For us, dreaming is private. We think, as Heraclitus wrote, "The universe for those who are awake is single and common, while in sleep each person turns aside into a private universe." But in some cultures that is not so, and dreaming people enter shared worlds or arrange to share dreams together.
Review of the evidence that exposure to lead causes crime and other social ills.
Nine-minute NY Times video about efforts to locate and preserve slave cemeteries in Louisiana. Good on the researchers' techniques but they only talked to people fighting industrial development and should have talked to some plant workers and others who support it.
Shenzhen Terraces, a multi-level park for a very urban place.
Infrastructure costs: Kevin Drum has numbers showing that the cost of building new transit projects in the US is close to the global average, except in New York City, where it is far more than any other place in the US.
Roman building found under a movie theater in Verona may have been a hotel.
Tyler Cowen on nuclear waste repositories, kicking off from the question of how to mark them as dangerous in a way people will understand in 10,000 years.
The language of cults: "Montell concludes that language is the primary means by which any group, and not just a cult, establishes a sense of shared purpose and identity."
Was "We Can Work it Out" really a song about tensions within the Beatles that they could not work out? I continue to marvel that people in the midst of intense conflicts with each other can make art together, but you see it over and over. (In case you wondered, "Straussian" means saying the required thing while hinting that you actually believe the opposite.)
Standard weights spread from some place with a rigid royal bureaucracy, likely Mesopotamia or Egypt, across the Middle East and Europe, crossing boundaries and being used in places with hardly any government at all. Marketplace pressures enforced standards even with no government backing them up. The investigators present this as surprising but you often find a reverence for law in places with weak states, so this is only what I would expect.
Woke scholar publishes paper arguing that Vikings can't possibly have settled in the New World because this is exciting to white supremacists and therefore a "problematic myth." Personally I do not regard the archaeological evidence for Vikings at sites like L'Anse aux Meadows as 100% certain, but it is pretty good, and the resolution to the debate certainly has nothing to do with how offensive we find the answers.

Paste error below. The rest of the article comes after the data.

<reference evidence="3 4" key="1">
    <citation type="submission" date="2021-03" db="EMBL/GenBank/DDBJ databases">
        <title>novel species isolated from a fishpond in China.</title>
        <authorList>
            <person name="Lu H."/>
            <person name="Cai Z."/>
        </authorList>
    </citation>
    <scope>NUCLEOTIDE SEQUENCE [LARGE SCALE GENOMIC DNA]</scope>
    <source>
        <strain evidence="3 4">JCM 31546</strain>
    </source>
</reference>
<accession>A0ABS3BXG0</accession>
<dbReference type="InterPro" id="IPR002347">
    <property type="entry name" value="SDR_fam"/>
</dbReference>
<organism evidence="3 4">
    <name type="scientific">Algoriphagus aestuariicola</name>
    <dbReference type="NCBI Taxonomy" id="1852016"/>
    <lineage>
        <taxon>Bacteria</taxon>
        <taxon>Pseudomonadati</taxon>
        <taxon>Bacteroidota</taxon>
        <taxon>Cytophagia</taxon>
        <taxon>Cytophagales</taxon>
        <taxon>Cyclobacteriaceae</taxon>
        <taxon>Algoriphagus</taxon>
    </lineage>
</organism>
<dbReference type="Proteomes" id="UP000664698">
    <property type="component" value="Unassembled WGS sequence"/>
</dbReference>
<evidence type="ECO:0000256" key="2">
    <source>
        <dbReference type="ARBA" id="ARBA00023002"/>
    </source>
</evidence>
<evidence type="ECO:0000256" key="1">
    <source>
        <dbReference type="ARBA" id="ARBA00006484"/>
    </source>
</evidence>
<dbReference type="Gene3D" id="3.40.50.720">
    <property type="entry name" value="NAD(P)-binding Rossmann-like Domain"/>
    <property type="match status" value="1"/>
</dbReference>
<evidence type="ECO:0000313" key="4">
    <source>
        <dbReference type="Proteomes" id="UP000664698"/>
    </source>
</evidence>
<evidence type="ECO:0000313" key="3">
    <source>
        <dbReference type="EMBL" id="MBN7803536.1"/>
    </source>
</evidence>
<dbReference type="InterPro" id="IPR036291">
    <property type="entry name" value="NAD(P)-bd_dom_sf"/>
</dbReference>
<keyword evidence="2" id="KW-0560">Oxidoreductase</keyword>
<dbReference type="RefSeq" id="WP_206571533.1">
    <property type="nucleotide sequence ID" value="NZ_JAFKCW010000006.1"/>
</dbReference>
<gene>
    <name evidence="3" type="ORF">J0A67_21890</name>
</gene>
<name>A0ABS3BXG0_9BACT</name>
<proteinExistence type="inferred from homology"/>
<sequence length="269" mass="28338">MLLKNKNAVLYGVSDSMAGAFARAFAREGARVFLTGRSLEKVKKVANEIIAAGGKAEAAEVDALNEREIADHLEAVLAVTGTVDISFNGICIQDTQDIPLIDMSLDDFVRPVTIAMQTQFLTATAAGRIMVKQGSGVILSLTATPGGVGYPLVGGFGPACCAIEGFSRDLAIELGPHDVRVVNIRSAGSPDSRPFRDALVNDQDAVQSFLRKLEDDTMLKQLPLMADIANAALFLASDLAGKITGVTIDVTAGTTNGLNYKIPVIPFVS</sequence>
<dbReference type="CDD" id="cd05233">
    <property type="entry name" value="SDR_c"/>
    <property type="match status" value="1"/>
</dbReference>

Up close study of fire ant rafts.
The Hubble Space Telescope has been offline since its first-line memory module failed on June 13. The Hubble has three backup memory modules and a whole backup computer, but commands intended to bring those systems into operation have had no effect. So the problem must be something that impacts all those systems, and NASA doesn't know what that might be. At the moment, of course, NASA has no rocket system that could carry astronauts to the station. Maybe Jeff Bezos or Elon Musk could send a repair mission; that would make the splash they seem to want and actually be useful. Or maybe the Russians or the Chinese could do it, by way of international goodwill etc. To me, the Hubble has been the best thing humans have sent into space since the 1970s, and it would be sad if it dies because people are busy setting up pointless moon bases or whatever.
Since I have complained so much about the F-35 program, it's only fair for me to report that it easily won the open competition for Switzerland's next generation fighter bomber on both performance and cost effectiveness metrics. Amazing what a trillion dollars will buy.
Anissa Weier, sentenced to 25 years in a mental hospital for her part in the Slenderman Attack, has been freed by a judge after 3 years. Her partner in crime Morgan Geyser is still confined. Although they were 12 years old at the time of the attack, they were tried and sentenced as adults.
Remains of 8th century imperial palace found in Japan.
Cool relief sculpture found at fort along Hadrian's Wall.
Interesting group of Roman sarcophagi found in an olive grove near Iznik (Nicea) in Turkey.